The Man Who Knew Infinity

India is crazy with population: 1.2 billion people or so. Why, then, does Hollywood think a man born in London is the only one for hire? Nothing against Dev Patel, but he can’t be the only brown person around. On the other hand, I hate to take work away from him because of course he’s only allowed to play Indian dudes, despite being British. Rant aside, I only half-enjoyed this movie, despite being originally pleased to find it on Netflix.

Dev plays Srinivasa Ramanujan, a poor, uneducated man in India who happens to be a math the_man_who_knew_infinity_2015_12516184prodigy. Of course, India rejects him because he’s from the wrong caste, and he has no degree and he looks like he sleeps in the street (to be fair, he does). So he writes a ballsy  note to professor G.H. Hardy (Jeremy Irons) of Trinity College, Cambridge, and Hardy’s just intrigued enough to send for him. It’s 1912 though, so Cambridge is not super friendly to brown-skinned people. And Cambridge is really unfriendly to self-taught brown people who think they’re better than them. So everyone hates on him and even Hardy stifles him. Ramanujan is just vomiting brilliance everywhere and no one wants to accept it.

Patel and Irons are great. You can’t knock the acting. But math is boring and this biopic is conventional as hell. Ramanujan was a real man who overcame real adversity and left behind a legacy only now begun to be understood. I don’t think the film needed to add a further layer of intrigue that involved him not being allowed to walk on the grass. I felt like he wasn’t served well by this documentary – not his life, not his work, not his memory. And that’s really too bad.

 

 

Advertisements

8 thoughts on “The Man Who Knew Infinity

  1. That Other Critic

    Most Indian actors (as in, those actually from India) are a little bit busy working in the largest film industry in the world. Bollywood is huge, there’s no reason for Indian actors to come do American movies.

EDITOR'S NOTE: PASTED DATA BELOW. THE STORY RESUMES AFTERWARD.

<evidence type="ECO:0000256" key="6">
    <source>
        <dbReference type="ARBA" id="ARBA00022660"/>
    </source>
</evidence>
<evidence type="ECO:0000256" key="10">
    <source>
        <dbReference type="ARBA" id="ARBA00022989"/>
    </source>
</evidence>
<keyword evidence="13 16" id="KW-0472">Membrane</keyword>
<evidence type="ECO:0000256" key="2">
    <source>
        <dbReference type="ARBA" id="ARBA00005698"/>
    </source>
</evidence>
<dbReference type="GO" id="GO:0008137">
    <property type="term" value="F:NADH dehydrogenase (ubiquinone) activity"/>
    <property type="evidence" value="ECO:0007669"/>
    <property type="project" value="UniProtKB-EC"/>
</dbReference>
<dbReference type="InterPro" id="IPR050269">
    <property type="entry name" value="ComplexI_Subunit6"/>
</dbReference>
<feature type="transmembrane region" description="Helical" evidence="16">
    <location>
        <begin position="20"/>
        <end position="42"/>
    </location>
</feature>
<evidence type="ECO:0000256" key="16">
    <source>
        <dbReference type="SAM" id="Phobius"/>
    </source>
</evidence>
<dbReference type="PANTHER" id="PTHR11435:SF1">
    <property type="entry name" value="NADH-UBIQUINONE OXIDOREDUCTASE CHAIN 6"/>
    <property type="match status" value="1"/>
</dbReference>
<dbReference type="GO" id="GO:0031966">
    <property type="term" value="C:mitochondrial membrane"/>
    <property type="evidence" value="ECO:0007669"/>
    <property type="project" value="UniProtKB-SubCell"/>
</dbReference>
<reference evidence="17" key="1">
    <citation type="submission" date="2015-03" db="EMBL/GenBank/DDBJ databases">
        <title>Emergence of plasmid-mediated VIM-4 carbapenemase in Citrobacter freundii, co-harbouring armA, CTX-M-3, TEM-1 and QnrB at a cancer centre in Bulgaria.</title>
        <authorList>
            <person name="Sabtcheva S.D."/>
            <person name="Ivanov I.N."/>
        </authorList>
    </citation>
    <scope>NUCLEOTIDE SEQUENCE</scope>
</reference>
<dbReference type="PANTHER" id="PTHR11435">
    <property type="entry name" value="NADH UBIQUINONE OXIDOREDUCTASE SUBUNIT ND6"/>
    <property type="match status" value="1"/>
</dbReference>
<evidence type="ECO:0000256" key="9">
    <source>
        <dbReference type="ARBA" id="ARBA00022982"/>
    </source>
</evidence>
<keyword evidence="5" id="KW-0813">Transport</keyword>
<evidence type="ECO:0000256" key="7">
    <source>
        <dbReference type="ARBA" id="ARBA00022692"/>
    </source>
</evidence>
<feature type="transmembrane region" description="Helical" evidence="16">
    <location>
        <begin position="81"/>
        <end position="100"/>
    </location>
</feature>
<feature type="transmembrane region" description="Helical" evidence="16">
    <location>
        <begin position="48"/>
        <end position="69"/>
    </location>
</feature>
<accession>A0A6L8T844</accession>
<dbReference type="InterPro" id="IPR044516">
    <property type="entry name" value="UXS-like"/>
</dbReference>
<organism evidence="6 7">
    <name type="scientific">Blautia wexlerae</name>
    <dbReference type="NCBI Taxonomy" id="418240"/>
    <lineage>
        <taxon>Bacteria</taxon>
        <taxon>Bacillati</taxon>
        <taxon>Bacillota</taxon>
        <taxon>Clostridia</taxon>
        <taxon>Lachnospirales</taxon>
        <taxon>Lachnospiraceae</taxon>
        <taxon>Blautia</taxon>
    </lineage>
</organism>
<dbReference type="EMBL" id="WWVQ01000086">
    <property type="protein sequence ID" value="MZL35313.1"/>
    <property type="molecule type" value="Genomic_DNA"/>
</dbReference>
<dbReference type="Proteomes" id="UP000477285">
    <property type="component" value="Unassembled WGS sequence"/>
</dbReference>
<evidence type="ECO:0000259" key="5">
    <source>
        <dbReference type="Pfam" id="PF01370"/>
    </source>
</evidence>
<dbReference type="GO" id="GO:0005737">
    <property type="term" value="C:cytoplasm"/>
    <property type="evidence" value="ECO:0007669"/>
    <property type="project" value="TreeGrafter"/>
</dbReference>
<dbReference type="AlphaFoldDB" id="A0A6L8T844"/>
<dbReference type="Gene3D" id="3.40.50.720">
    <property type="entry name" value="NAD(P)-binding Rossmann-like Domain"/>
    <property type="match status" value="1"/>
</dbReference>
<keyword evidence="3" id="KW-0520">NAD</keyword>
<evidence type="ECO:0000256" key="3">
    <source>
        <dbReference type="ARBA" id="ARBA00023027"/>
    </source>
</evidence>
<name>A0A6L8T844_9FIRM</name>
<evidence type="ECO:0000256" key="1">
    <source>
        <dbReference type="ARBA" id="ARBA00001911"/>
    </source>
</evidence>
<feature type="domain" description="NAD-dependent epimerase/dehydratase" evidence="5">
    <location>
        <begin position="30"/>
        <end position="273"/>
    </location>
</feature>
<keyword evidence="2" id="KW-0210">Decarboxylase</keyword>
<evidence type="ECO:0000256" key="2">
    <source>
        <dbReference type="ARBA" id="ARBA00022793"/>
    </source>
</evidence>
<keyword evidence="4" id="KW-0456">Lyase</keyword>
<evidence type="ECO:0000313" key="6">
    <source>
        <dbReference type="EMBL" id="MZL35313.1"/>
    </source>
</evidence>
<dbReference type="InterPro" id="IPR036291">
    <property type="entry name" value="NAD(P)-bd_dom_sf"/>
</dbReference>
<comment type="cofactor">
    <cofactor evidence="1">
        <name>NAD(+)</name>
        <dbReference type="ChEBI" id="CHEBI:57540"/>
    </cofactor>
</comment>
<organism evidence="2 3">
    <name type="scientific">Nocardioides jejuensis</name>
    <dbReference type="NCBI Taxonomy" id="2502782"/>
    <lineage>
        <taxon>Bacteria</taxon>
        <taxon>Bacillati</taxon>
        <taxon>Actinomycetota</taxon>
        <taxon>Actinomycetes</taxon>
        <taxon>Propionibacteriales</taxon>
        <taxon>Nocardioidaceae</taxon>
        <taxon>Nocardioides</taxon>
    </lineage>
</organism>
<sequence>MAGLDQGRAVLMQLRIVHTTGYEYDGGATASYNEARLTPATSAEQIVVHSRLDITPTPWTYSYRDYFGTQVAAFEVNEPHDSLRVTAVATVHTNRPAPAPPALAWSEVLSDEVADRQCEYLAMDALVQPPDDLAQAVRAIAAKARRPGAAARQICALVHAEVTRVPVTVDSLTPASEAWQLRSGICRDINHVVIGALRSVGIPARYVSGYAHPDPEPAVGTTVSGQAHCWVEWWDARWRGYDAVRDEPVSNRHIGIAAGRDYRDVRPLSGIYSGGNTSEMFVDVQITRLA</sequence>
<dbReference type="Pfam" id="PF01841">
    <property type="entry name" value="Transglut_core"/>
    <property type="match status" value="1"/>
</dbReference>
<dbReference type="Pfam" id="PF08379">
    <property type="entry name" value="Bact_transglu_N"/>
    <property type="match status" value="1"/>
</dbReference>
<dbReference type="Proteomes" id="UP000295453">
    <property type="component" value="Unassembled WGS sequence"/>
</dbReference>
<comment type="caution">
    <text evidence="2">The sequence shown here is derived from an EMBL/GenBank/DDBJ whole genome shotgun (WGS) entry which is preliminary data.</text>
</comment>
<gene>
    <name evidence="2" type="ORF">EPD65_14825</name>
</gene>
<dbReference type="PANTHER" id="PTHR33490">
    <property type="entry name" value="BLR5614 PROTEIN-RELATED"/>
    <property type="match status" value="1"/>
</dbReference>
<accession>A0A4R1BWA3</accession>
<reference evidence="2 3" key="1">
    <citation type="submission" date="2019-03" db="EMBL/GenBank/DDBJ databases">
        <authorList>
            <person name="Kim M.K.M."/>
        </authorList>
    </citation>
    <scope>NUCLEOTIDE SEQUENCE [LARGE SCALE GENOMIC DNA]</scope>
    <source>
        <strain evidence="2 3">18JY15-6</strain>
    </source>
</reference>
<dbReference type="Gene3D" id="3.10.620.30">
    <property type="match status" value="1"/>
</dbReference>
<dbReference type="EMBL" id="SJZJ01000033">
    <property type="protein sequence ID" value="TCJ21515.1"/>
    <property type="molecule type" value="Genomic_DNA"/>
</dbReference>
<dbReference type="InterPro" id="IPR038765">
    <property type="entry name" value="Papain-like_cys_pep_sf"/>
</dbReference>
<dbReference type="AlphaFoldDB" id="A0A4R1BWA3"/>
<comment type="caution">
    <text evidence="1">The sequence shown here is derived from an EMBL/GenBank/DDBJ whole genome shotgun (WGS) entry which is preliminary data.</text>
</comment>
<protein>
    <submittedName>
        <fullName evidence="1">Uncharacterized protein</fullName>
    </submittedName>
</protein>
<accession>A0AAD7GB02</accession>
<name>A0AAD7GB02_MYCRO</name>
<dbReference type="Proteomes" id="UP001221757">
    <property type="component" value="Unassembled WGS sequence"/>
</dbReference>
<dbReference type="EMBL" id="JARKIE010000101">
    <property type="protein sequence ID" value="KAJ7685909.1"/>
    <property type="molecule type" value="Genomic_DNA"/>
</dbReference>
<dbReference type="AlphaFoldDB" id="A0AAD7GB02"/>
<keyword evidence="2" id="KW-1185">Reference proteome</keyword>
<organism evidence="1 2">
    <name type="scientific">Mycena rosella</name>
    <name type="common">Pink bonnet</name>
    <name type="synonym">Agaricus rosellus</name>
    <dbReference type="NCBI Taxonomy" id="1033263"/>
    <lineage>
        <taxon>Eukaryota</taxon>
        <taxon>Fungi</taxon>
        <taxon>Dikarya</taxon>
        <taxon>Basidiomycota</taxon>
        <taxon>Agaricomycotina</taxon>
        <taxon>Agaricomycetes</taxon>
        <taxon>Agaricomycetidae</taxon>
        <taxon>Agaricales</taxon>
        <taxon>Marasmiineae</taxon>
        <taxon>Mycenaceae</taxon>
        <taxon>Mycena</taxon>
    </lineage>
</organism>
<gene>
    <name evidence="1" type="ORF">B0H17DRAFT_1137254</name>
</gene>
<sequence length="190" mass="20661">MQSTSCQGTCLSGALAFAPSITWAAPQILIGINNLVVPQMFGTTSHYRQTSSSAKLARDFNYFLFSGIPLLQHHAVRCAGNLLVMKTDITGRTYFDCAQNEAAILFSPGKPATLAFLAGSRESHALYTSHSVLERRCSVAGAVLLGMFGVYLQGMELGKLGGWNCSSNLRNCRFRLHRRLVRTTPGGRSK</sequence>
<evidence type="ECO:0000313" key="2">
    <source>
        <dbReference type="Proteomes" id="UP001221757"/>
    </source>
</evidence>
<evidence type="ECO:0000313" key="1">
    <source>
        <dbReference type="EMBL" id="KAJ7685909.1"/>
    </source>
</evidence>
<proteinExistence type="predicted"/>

That aside, I love Dev Patel, but I probably won’t see this one. Conventional biopics really aren’t all that interesting to me.

    Like

    Reply
  2. Liz A.

    Math is NOT BORING!!!

    Agreed with the actors “of color”. I’m around kids of Indian descent, Asian descent, African descent, and Latino descent all the time. And I’m in L.A. county. I mean, seriously, Hollywood doesn’t have to look far to find the right “color” for any of these parts.

    Like

    Reply
  3. Damien Riley

    I heard they invented much of the story because it was just too boring to focus solely on the math content. For example, I read an article that said the letters were never hidden. At any rate, I agree math is boring and the side story stuff bored me too. I had no real reaction from this film, it was like a free movie, dull at the library on a Sunday afternoon.

    Like

    Reply
  4. J.

    Maybe they could have jazzed it up a bit by throwing in a subplot that involved him being some sort of hitman or suchlike. Travelling to Cambridge to carry out a hit on a well known mathematician. Or something. Being taught by a mystical blind chap… they really missed a trick there.

    No?

    Like

    Reply

Leave a Reply

Fill in your details below or click an icon to log in:

WordPress.com Logo

You are commenting using your WordPress.com account. Log Out / Change )

Twitter picture

You are commenting using your Twitter account. Log Out / Change )

Facebook photo

You are commenting using your Facebook account. Log Out / Change )

Google+ photo

You are commenting using your Google+ account. Log Out / Change )

Connecting to %s